"If, on the other hand, they hear something different, such as 'I repeat it back and then write it down' — in other words, they reverse the order and also use the verb 'repeat' instead of 'read' — they're very riveted on this and their ears are perked up to listen as to whether the verb used is repeat or read. And if it's read, you're in good shape. If it's repeat, you're going to be in trouble," he says.

Do fines work?

Compliance, Elzer says, is a combination of many things. "Usually you try to help, you try to facilitate. You talk to the docs and say, 'What would have helped you better do this?'"

Many hospitals have implemented fines for noncompliant practitioners. Some find that helpful; some find it unnecessary. Usually the first step in becoming compliant is flagging, Elzer says — flagging orders that have to be signed and color coding the flag to identify which group of practitioners need to look — for instance, red for heart surgeons and blue for ED physicians.

But, she says, "some organizations that have dealt with this on a long-term basis haven't been able to get the physicians to turn around by gentle reminders. And they start looking at, 'How can we kick this up a notch?'"

Some hospitals, she says, have stipulated that if your verbal compliance is poor, providers must pay more of their dues, or discounts for dues are waived. "I think what is a very effective and irritating [thing] for docs is if you take away their privileges in the cafeteria... It's an irritation factor," she says.

Rosing says some organizations he's worked with have found innovative ways to incentivize physicians to be aware of verbal order requirements. "For instance, they might take the dollars that are coming in from the fines and donate them to a homeless shelter in the community. And just make a big deal about certain people who have improved over time," he says.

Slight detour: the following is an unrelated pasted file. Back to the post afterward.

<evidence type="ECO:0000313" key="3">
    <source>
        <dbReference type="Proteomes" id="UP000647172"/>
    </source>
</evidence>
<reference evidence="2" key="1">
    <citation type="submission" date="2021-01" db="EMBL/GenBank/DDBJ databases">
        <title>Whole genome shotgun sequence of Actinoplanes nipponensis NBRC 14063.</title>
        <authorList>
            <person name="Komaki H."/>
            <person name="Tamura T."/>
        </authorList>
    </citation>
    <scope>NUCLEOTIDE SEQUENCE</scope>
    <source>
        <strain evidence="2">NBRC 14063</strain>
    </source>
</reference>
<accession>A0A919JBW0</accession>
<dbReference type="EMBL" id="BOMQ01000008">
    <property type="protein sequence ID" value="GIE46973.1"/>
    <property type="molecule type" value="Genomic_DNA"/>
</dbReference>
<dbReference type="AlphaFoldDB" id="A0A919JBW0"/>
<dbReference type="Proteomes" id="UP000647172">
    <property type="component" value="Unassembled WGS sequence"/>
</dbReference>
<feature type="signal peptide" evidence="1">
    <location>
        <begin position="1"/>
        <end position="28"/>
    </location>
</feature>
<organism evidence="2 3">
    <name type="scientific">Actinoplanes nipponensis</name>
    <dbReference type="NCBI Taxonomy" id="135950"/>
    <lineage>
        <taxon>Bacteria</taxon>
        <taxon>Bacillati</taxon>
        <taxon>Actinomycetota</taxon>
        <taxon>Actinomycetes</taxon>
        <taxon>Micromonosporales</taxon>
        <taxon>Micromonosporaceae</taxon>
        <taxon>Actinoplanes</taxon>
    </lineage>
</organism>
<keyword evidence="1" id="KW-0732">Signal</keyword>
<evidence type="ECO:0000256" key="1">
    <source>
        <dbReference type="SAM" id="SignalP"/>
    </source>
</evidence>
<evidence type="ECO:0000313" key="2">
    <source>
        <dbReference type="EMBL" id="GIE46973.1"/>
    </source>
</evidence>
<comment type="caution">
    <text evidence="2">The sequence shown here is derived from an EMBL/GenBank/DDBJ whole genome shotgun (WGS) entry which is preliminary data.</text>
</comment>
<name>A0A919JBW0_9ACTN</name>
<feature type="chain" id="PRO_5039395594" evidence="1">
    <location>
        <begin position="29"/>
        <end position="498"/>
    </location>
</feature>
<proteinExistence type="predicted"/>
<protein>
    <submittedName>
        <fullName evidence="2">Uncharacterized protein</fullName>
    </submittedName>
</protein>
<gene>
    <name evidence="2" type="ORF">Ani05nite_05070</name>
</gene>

He helped one hospital find a unique and humorous way to bring physicians into compliance. He found cards that play a customized recorded message when you open them. They recorded an MP3 file and attached the card to charts so when physicians opened them, they would hear the eight-second recording: "Please sign, date, and time your verbal orders. Damn it!"

"It brought awareness to the issue, and they got a little better compliance with it," he says.

But Kienle finds punitive measures such as fines and removing cafeteria privileges a "Draconian move."

"That may work for short periods of time. But we're all professionals, and that carrot and the stick thing just doesn't do much for me, especially on the punishment side," she says.

She finds more success "if administration is clear in their intent to truly do this for the right reasons. You know, that it's a safety issue. 'We want to avoid transcriptions. We want to avoid misinterpretations.' It has to come from the top to make it successful for the people who are in the trenches doing this," she says.

Rosing thinks it's helpful for someone the physicians respect to speak one on one with them, whether that be the vice president of medical affairs, the chief medical officer, or an administrator. He suggests telling physicians, "'Hey, this is simply a requirement that we have to fulfill. And we need your assistance. How can we make it easy for you? Flags? But bear in mind, we're not going to waste our time doing this if you're not going to pony up and sign it. So it's a two-way street on that,'" he says.

The other thing he suggests that resonates with physicians on a personal level is to say, "When you don't sign a verbal order, you're compromising your colleague," putting that coworker at risk by carrying out something that wasn't authorized by a licensed independent practitioner.